Here’s why Xiaomi devices are so affordable, while also packing good specs

Xiaomi has been widely successful in recent years because it sells good devices at affordable price tags, but how does it manage to keep the costs down?

Just recently, Xiaomi managed to outperform both Samsung and Apple in China, becoming the top-selling smartphone maker in the country. At the same time, the company is also the third top-selling phone maker in the world. Xiaomi devices typically sell out in no time, and the company has broken record after record in terms of sales. Last year, for instance, Xiaomi sold 60 million phones.

The flagship Xaomi Mi devices have seen resounding success so far, as they come with powerful specifications for their price points, usually retailing for roughly $300. In fact, the company's latest Mi Note Pro phablet is the most expensive device in its portfolio, topping $500 for the first time, but it comes with utterly impressive specifications that still make it a bargain. The affordable Xiaomi Redmi lineup, meanwhile, consists of cheap devices retailing for less than $150.

Other smartphones on the market, for instance, go up to a whopping $1,000 off-contract, which makes even the most expensive Xiaomi handset quite affordable by comparison.

Hugo Barra, Xiaomi's vice president of International, has explained to TechCrunch in an interview just how the company manages to keep costs so low. The executive reckoned that Xiaomi is able to offer devices at such prices thanks to "the combination of a small portfolio and longer average selling time per device," TechCrunch reports.

In other words, while other companies such as Samsung invade the market with a slew of devices, some selling better than others, Xiaomi makes only a handful of handsets that continue to sell even after newer models come up. One key ingredient in this recipe could be the fact that Xiaomi doesn't forget about old devices once it releases new models, it keeps selling them at reduced prices that continue to attract consumers.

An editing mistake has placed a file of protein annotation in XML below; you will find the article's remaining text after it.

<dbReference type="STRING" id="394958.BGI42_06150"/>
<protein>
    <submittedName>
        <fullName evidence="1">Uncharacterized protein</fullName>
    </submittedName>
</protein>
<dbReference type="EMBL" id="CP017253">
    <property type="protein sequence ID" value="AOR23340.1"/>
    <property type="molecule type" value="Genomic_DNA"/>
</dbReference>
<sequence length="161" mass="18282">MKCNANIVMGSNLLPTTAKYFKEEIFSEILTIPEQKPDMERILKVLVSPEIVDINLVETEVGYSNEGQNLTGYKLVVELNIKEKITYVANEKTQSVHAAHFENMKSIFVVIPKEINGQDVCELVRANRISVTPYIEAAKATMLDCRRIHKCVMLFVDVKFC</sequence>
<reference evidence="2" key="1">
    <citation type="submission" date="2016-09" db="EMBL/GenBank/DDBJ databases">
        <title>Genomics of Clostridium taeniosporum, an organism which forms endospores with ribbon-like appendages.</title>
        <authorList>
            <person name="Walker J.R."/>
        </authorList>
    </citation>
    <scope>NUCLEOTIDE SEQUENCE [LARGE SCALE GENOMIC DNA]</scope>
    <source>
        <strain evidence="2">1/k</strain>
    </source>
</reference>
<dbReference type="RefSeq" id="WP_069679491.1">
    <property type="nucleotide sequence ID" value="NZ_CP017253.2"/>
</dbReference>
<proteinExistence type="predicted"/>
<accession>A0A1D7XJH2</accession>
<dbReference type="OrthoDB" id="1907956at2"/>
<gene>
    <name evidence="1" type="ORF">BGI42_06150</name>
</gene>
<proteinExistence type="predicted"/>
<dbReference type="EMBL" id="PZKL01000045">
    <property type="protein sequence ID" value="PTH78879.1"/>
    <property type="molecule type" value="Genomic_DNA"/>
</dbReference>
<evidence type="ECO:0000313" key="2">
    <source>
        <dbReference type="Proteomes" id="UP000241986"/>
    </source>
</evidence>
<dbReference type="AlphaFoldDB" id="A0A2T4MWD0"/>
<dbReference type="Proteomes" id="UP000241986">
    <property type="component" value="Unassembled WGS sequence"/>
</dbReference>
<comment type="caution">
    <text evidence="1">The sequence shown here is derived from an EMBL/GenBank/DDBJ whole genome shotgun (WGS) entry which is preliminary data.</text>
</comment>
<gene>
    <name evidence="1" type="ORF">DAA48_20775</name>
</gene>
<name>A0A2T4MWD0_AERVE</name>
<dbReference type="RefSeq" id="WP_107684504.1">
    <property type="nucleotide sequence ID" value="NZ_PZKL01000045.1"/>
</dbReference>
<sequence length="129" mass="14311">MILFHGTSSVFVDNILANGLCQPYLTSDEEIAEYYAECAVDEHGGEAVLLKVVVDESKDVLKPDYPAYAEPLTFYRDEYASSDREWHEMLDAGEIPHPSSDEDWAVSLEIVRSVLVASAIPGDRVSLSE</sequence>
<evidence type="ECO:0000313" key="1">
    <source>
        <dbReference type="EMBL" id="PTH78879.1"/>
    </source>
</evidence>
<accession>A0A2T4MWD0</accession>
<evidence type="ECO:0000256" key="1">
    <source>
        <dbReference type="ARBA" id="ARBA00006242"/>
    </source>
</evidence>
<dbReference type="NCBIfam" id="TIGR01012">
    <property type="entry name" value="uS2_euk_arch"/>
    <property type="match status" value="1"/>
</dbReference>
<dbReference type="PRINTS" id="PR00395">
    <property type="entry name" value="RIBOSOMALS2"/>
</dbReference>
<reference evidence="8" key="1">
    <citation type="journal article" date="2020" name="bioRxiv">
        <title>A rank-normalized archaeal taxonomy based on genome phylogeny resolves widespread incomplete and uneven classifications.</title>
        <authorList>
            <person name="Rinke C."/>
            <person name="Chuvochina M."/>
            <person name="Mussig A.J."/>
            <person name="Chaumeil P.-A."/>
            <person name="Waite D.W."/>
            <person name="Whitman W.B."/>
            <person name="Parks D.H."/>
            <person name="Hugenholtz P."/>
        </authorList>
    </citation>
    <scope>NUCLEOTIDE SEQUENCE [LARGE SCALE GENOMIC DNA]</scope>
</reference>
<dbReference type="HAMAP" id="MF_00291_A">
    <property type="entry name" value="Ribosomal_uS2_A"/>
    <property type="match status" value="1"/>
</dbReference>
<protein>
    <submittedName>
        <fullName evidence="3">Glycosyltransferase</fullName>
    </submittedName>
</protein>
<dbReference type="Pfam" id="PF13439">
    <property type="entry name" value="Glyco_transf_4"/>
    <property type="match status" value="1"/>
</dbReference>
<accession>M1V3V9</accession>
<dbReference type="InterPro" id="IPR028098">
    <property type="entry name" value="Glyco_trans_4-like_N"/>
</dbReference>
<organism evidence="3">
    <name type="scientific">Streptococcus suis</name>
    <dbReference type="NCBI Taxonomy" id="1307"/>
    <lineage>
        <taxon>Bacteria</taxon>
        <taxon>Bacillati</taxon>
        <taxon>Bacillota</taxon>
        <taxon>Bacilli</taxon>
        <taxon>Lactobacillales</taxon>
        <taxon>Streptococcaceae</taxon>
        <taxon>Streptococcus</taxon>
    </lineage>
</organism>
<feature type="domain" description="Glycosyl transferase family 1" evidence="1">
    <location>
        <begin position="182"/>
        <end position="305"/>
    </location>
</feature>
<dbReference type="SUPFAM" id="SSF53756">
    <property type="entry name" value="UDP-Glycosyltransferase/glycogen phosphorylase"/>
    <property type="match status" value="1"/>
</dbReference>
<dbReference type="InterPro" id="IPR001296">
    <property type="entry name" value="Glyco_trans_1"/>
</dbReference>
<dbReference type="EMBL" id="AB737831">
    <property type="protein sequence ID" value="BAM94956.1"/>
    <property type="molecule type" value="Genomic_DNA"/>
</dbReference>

"A product that stays on the shelf for 18-24 months - which is most of our products - goes through three or four price cuts. The Mi2 and Mi2s are essentially the same device, for example," Barra detailed. "It was on sale for 26 months. The Redmi 1 was first launched September 2013, and we just announced Redmi 2 this month, that's 16 months later."

In turn, this longer lifespan for its devices allows the company to score more advantageous component deals with its suppliers, which again helps keep the costs down.

"The reason we do these price cuts is because we've managed to negotiate component cost decreases [with our suppliers] over time, which ends up leaving us with a bigger margin than we'd like to have, so we do a price cut," added the executive.

"The vast majority of the components [in our devices] are still the same, so from the point of view of supply chain and component sourcing, we're on the same supply contracts as Redmi 1, which means we're still getting the same discounts on components. We can continue to ride the cost curve, so the importance of having a very small portfolio is significant - the fact that we only launch a few products each year, and we only have two product families."

At the same time, Barra highlighted that price cuts alone do not guarantee the success of the device. Compared to other device makers, Xiaomi also supports its devices for longer periods of time, providing software updates, spare parts, and other services. Having a limited portfolio allows the company to focus more on each device.

With such a strategy and such demand for its devices, it's no wonder Xiaomi plans to broaden its horizons and expand beyond Asia in 2015. The company seems to have a great recipe for success, and we're bound to hear more about Xiaomi in the future.

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